Tyler Chatwood made 20 starts for the Chicago Cubs last season, and the best one – by far – was his April 29th game against Milwaukee (74 Game Score): 7.0 IP, 2H, 0ER, 3BB, 4Ks. I’ll confess, I don’t even remember that outing – not only because it was so long ago, but because of everything else that followed that start.
Indeed, that was Chatwood’s only scoreless start of the season and, really, his only good start with the Cubs all year (by Game Score, his next best start was a 5-walk appearance against the Indians, so … yeah: that Milwaukee game stands out as am exceptionally good one).
But last night, Tyler Chatwood came close to tying his best overall performance with the Cubs, with six scoreless innings against the Diamondbacks. And although he came up just short in overall game score (70 vs. 74), he allowed just two hits and two walks(!) throughout, and did it all with just 71 pitches! Which sorta brings us to the other impressive feat of the day: this was just a spot start, as he’d since transitioned into the bullpen. And just because he stretched out as a starter in Spring Training, doesn’t mean the switch didn’t affect him: “As a competitor, you always want to stay out there,” Chatwood said via the Daily Herald. “I’m not going to lie, I was pretty gassed. I don’t think I’ve thrown that many pitches for a while. But it was nice to get through 6.”
It was nice to get through six, my friend. You didn’t just get through. You killed it:
With Jon Lester and Mike Montgomery both on the Injured List, Tyler Chatwood was tapped to fill out the rotation at a critical time of year (especially given the slow start) for the Cubs. But his first opportunity to step in was taken last weekend, when April snow showers banged the Cubs/Angels finale at Wrigley Field.
Although I can’t say I expected Chatwood to be nearly as good as he was yesterday against the Angels last weekend, I was a little disappointed to see his previous start skipped. Despite the obvious and debilitating command issues he’s dealt with throughout his Cubs career, his stuff is still as electric as almost any starter in baseball. So when he’s on, he’s on. And yesterday, Chatwood was on.
Through his six innings pitched, Chatwood average 95+ MPH on his four-seamer and sinker. And while he got only 8 whiffs on the day (which actually isn’t bad, considering how few pitches he threw overall!) it wasn’t the swing and miss stuff that was most impressive. It was all the weak contact.
Give it up:
In terms of contact management, Tyler Chatwood's performance today was absolutely fantastic. Not only did he get 9 groundouts against just 2 fly outs, the Diamondbacks weren't doing diddly poop for hard contact. pic.twitter.com/WbpGFbJ6GY
— Bleacher Nation (@BleacherNation) April 21, 2019
All together, Chatwood got an absolutely beautiful 60% ground ball rate and 26.7% fly ball rate, with a TON of soft contact (26.7%) and very little hard contact (26.7%). And because he walked only two batters, he dominated quickly and effectively (Daily Herald): “I think everybody saw kind of what I went through last year, how hard I was trying to get back to being me. Obviously, you can see the difference of what I did in the off-season, how hard I worked in the off-season. I think everybody’s happy to see that come into fruition. So it was good.”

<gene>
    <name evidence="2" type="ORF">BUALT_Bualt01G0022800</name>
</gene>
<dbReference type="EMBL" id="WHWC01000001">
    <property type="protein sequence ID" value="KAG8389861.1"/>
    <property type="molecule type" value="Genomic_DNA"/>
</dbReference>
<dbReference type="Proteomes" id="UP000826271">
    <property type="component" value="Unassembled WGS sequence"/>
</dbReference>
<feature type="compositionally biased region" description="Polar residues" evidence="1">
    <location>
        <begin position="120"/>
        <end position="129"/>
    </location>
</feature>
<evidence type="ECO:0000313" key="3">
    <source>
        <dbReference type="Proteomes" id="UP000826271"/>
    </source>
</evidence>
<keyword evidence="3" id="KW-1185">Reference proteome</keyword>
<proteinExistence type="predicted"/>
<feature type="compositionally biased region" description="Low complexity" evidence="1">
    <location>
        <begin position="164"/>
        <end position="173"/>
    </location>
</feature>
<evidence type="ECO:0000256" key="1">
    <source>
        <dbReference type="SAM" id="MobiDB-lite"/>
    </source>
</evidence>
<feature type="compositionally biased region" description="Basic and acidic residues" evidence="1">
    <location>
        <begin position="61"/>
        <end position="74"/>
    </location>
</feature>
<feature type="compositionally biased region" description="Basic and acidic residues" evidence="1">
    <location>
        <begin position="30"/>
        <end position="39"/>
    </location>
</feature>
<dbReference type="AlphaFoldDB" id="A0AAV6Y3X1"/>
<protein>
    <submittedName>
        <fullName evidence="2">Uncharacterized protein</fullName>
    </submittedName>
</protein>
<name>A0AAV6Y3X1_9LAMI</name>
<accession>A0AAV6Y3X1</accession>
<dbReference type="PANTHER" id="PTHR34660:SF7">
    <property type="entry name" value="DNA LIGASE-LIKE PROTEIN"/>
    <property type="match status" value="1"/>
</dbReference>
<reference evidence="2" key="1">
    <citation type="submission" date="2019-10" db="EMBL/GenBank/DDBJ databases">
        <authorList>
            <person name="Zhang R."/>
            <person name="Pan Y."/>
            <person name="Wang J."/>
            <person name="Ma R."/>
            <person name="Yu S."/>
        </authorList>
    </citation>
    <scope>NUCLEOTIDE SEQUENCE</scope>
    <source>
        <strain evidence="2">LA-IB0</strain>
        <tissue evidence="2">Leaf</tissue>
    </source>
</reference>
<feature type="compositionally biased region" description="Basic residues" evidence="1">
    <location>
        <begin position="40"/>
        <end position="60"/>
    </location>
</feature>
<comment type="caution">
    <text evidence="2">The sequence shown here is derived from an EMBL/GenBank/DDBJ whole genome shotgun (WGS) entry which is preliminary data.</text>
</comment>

Without surprise, Joe Maddon was exuberant after the game, ignoring the Javy Baez double and David Bote walk-off as side-events to the story: “It’s the whole game … It’s all about Chatwood today. That was spectacular – the command, the stuff, the ease with which he was throwing it. That was pretty outstanding … We’ve talked about it a lot. As he gains feel for what he’s doing, he’s capable of that.”
So what happens now? Well, in all likelihood, that’ll be Chatwood’s only start for a while. Jon Lester is on his way back – as is Mike Montgomery – and whenever Lester is ready, he’s going to be right back in the rotation. HOWEVA, that comes with a few very important caveats. For one, there’s no guarantee that either Lester (or Montgomery, if the Cubs preferred him as a spot starter) will be ready by this Thursday, when the next opening in the rotation arises, which means Chatwood could be called on again. Finding that out sooner rather than later would probably help with his preparation (and, thus, overall success), so I’m guessing he’ll prepare like he’s taking the start no matter what – just in case.
Note: The Cubs are holding out a little more hope for Lester (or even Montgomery) than usual, because the Dodgers offense has been the best in baseball against right-handers this season.
But that does bring me to my second caveat: Chatwood is right-handed. While Mike Montgomery may be considered first for any additional spot starts in the future, Chatwood’s excellent performance may have thrust him deeper into those conversations. Specifically, before yesterday’s start, I’d imagine Montgomery would get the first chance to fill in, no matter the team. But now, if a spot start is coming against a squad with some weakness against right-handers, don’t you have to more seriously consider Chatwood? I think so. I think he’s earned at least that much.
So while I am still hoping for quick recoveries from Lester and Montgomery, I can admit that I feel slightly better about Chatwood’s presence on the roster. His usefulness has already ticked up and he could now be considered more than just an emergency contributor. Maybe that seems like a low bar, but, well … you saw how 2018 went. Let’s just be happy we’re here.
The Cubs have options for what they want to do this week, and need not necessarily feel rushed to get Lester (or Montgomery) right back out there.
[Brett: If I say something about a six-man rotation, will people think I’m just being a recency-bias idiot? Probably. But I’ve been banging that drum for two years now!]